The London space cadets Vanishing Twin present a glorious, sci-fi-tinged album to fill the Broadcast-shaped hole in our affections that is both infectious and oblique.
Utopias, lost futures and intergalactic exploration permeate the dazzling second long-player from London-based psych-electronica troupe Vanishing Twin, an outfit whose freewheeling, plate-spinning sonic approach reflects a plurality of nationalities, backgrounds and influences. The Age of Immunology, their long-awaited follow-up to 2016’s wondrous debut, Choose Your Own Adventure, is a heady cocktail of dream-pop, 60’s psychedelia, library music, Serge Gainsbourg, Krautrock and Sun Ra-inspired trippiness filtered through Broadcast’s space-age retro-futurist aesthetic and catapulted by Heliocentrics henchman Malcom Catto’s smoky, rabbit-hole production.
The lead single, KRK (At Home in Strange Places) sets the bar high with its Sun Ra-flecked sci-fi gallop, a strings-sprouting reverie adorned by singer Cathy Lucas’s velvety nursery-rhyme whisper and folded into a sumptuous, jazzy venture. Cryonic Suspension May Save Your Life pairs the vocalist’s sleepy Francoise Hardy-meets-Trish Keenan tones with the rattle of burbling bleeps, ominous orchestrations and a cinematic hip-hop lope that recalls David Axelrod or DJ Shadow.
Elsewhere, Planete Sauvage plays out like a lysergic leap into Can’s Vitamin C crossed with The Art Ensemble of Chicago’s Theme De Yo Yo and Jean-Claude Vannier’s epic production on Histoire de Melody Nelson; the music shudders with both dread and awe over the sonic unrest of Susumu Mukai’s rubbery bass line.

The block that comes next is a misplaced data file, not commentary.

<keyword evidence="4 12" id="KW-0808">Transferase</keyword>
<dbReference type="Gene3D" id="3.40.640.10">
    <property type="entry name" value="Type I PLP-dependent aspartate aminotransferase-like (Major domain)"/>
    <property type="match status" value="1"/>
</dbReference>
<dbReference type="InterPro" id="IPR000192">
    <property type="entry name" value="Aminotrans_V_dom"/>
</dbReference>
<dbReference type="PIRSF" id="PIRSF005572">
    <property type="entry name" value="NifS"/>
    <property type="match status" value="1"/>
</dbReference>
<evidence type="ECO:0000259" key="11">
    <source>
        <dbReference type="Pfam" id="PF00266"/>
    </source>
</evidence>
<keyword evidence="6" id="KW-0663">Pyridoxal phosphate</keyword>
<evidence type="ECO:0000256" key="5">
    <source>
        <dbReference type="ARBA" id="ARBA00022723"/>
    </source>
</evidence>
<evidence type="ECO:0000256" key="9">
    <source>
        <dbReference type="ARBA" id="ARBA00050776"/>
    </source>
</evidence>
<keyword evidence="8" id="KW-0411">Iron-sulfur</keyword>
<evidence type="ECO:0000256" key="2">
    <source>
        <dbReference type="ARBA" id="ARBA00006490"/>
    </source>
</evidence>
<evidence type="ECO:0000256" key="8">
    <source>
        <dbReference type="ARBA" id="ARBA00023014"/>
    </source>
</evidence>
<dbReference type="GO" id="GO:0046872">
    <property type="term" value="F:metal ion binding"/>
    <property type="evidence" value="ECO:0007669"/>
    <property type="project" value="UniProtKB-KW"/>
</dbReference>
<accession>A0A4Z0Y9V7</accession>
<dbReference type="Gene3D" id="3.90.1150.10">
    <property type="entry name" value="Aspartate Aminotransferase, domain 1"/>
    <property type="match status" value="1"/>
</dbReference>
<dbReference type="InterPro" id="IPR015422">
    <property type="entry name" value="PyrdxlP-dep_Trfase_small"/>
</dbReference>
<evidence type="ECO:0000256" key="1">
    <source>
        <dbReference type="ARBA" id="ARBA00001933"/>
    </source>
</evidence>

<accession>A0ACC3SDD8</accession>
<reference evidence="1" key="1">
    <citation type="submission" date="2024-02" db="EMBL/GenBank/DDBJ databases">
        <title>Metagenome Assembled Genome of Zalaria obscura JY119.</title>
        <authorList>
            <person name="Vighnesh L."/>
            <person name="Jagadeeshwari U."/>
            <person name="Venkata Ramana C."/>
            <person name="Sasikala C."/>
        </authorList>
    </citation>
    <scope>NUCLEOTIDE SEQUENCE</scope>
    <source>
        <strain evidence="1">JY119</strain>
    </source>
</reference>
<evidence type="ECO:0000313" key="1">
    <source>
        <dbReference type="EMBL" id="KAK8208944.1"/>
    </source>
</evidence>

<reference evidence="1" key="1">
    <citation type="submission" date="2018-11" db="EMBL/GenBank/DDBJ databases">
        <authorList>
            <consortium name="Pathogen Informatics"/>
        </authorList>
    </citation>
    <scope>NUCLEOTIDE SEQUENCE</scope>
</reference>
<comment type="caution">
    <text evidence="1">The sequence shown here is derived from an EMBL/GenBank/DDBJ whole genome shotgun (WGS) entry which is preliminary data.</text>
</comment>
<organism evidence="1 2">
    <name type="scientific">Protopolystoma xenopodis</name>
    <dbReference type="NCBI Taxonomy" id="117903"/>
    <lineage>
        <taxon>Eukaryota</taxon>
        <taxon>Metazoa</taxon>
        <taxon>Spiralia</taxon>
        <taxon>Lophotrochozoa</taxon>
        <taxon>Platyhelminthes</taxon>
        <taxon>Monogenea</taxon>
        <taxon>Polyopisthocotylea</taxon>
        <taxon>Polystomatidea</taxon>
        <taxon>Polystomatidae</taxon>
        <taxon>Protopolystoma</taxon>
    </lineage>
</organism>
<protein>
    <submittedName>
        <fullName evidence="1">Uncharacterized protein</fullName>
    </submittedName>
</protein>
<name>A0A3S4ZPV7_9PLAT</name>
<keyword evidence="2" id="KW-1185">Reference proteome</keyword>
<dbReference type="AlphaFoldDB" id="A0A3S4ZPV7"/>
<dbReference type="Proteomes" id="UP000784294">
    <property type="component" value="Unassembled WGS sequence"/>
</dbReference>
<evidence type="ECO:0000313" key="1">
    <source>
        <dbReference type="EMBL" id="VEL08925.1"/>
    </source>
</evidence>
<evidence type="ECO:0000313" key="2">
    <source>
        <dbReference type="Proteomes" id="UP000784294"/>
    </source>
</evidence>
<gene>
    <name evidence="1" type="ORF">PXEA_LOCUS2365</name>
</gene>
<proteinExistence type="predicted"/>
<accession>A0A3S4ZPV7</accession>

The album is distinguished by some of Vanishing Twin’s prettiest melodies to date, for example, the lullaby pastoral of You Are Not An Island, whose lyrical sentiment could be seen to embody the entire LP. The soothing and breezy Magician’s Success evokes the shimmer of prime-time Stereolab in their imperious Dots And Loops era.
By the time the cosmic narration, creamy synths and mournful violins of Invisible World and the flute-festooned, intricate poly-rhythms of Language Is A City (Let Me Out) seep through the speakers, it feels like we’re plunging into somewhere warmer, a place of healing. The band’s genius is accentuated with a disparate meshing of digital and analogue sounds and rhythms coalescing to form something exciting and enviably fluid.
This latest offering from the quintet sees them continue to pursue a chameleonic, multi-cultural strategy, evading capture as they dart between musical styles and genres with an effortless elasticity and a languid sense of osmosis, with frayed electronics, baroque space-jazz and bachelor-pad psychedelia as their common bedrock. Diversity is baked into the DNA of this group of musicians and this fascinating album, as Lucas and co drape their hook-laden, sleek tunes around outer-space, head-music dreamscapes with an unconfined playfulness and curatorial zeal. As a result, The Age of Immunology offers a number of refreshing signposts for pop, making for a vibrant, uncategorizable juggernaut that surprises and shocks at every turn.